Australia’s Seasonal Worker Programme (SWP) is one of only a handful of migration schemes globally that maintains the explicit objective of contributing to the economic development of labor-sending countries. The link between migration and development has long been recognized and evaluated, but only recently has it been formalized in the global development agenda. The 2030 Agenda for Sustainable Development consists of 17 goals and 169 targets aimed at eliminating extreme poverty and ensuring sustainable development. Several of these mention migrants or migration (IOM 2017). Seasonal migration programs have been widely adopted globally since the introduction of the Bracero program in the United States in the 1940s and the Gastarbeiter program in the Federal Republic of Germany in the 1950s. While their aim has been primarily focused on plugging seasonal labor shortages, a new wave of programs (including Australia’s SWP) have broadened the focus to incorporate a development objective.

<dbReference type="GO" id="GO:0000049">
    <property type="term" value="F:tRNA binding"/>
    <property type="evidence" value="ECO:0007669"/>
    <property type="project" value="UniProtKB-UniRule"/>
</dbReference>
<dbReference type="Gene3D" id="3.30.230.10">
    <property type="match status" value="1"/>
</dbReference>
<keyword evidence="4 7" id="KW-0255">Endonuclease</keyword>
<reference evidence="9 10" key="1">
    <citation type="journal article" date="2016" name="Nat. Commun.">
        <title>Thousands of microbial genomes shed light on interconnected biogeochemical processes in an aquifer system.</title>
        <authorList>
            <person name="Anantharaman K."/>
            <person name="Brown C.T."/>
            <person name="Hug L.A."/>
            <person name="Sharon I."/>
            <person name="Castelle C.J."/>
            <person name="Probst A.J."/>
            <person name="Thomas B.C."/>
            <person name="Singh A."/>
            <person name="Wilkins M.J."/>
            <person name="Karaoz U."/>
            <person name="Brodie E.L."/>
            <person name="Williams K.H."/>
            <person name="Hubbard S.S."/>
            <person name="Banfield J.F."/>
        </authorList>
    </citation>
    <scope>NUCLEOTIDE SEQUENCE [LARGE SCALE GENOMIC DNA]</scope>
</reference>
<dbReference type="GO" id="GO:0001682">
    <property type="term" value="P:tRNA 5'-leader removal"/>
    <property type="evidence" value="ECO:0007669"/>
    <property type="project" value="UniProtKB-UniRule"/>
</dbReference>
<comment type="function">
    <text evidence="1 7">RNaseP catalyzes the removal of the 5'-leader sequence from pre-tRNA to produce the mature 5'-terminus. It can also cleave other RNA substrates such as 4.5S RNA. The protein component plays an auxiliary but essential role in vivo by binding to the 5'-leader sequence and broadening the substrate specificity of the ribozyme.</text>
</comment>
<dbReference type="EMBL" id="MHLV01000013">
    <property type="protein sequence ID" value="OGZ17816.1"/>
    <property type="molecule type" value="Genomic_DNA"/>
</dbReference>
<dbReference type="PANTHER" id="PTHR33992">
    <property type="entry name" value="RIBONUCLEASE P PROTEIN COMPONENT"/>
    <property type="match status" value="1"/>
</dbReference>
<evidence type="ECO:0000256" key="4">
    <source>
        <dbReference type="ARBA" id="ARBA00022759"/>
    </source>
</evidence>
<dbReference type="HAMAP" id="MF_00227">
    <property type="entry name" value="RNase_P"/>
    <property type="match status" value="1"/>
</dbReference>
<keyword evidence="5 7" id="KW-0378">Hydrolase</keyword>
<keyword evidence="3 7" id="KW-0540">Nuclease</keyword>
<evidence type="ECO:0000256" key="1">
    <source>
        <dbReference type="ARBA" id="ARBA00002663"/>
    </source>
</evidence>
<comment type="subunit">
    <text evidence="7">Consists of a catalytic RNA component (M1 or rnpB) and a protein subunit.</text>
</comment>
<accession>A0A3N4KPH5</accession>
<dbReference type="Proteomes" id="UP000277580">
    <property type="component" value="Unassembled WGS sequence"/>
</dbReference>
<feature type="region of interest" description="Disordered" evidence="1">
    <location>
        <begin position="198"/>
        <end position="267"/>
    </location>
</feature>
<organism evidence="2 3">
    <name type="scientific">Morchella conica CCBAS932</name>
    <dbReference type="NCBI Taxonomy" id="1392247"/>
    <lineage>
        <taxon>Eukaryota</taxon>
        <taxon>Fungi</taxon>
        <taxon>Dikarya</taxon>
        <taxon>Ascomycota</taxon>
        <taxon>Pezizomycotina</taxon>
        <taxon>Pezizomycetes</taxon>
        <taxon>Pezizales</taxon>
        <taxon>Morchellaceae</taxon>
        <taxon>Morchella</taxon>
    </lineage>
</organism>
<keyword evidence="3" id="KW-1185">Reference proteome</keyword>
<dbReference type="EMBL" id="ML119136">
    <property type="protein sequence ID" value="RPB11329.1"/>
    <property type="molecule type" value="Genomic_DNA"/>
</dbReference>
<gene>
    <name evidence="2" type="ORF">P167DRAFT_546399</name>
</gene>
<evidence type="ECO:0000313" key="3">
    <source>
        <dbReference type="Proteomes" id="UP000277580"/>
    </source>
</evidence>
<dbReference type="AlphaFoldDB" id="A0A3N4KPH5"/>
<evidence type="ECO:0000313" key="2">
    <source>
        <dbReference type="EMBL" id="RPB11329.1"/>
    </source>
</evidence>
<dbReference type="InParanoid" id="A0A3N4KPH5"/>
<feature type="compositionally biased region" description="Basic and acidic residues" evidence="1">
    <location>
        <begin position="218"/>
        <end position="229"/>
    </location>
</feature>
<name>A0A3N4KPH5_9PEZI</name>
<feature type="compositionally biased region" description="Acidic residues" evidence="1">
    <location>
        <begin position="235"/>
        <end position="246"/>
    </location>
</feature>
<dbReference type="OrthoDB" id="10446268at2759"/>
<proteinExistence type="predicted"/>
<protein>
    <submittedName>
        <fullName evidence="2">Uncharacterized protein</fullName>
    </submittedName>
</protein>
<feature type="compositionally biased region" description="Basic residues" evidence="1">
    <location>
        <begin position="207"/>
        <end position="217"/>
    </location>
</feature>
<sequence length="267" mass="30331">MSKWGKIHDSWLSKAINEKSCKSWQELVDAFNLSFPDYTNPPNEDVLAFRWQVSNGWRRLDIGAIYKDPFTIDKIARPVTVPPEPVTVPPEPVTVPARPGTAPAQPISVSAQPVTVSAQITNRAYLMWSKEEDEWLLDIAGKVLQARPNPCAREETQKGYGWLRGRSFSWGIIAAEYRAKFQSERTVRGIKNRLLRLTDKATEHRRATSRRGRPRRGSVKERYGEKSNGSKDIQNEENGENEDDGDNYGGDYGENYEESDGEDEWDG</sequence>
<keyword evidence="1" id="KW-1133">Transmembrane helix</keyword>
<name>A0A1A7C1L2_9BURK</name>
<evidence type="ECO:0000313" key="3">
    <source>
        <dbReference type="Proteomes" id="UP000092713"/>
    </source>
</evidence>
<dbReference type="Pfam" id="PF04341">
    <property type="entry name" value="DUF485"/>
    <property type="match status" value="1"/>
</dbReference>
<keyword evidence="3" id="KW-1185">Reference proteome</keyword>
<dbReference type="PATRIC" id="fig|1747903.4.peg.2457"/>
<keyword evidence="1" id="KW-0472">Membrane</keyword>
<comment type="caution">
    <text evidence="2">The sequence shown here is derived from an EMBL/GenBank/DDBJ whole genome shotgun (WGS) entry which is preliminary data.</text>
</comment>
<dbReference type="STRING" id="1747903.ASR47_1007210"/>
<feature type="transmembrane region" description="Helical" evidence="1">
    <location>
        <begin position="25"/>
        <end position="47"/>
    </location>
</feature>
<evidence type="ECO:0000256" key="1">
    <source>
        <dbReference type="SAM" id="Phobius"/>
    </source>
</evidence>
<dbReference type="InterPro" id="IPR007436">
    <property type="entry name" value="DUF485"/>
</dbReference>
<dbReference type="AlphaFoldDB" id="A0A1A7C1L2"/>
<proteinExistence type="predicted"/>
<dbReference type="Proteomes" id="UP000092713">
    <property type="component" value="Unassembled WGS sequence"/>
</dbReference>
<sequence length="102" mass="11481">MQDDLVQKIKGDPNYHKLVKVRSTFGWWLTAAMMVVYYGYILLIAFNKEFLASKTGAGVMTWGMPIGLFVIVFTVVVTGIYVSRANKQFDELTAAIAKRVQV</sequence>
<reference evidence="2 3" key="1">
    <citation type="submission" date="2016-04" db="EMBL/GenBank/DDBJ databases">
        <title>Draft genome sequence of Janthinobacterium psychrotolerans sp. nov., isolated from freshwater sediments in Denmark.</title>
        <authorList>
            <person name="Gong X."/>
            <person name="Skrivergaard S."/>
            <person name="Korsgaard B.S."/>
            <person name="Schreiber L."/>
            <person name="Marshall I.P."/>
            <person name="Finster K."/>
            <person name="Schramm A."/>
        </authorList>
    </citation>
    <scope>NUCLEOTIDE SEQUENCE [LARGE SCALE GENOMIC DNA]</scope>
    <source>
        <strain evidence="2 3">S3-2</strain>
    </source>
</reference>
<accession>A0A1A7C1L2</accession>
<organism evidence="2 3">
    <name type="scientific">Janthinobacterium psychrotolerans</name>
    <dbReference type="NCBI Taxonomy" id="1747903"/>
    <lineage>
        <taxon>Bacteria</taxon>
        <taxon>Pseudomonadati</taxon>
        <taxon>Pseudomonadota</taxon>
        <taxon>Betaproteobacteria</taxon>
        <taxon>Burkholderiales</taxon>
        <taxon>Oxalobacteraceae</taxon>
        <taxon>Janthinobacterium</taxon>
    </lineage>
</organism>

The seasonal worker program (SWP) was formally introduced in 2012 following a four-year pilot scheme. The program maintains the dual objectives of:
(i) contributing to the economic development of nine participating Pacific Island countries and Timor-Leste; and
(ii) filling labor shortages in the Australian agriculture sector, accommodation sector (in selected locations), and tourism sector (the Northern Australia tourism pilot).
This paper assesses the first of these objectives, evaluating the impact of the SWP on workers, their households, and communities. In doing so, it aims to build on the evidence already collected on the development impacts of the Pacific seasonal worker pilot scheme and shed further light on how the program can be improved to increase the benefits flowing through to the Pacific region.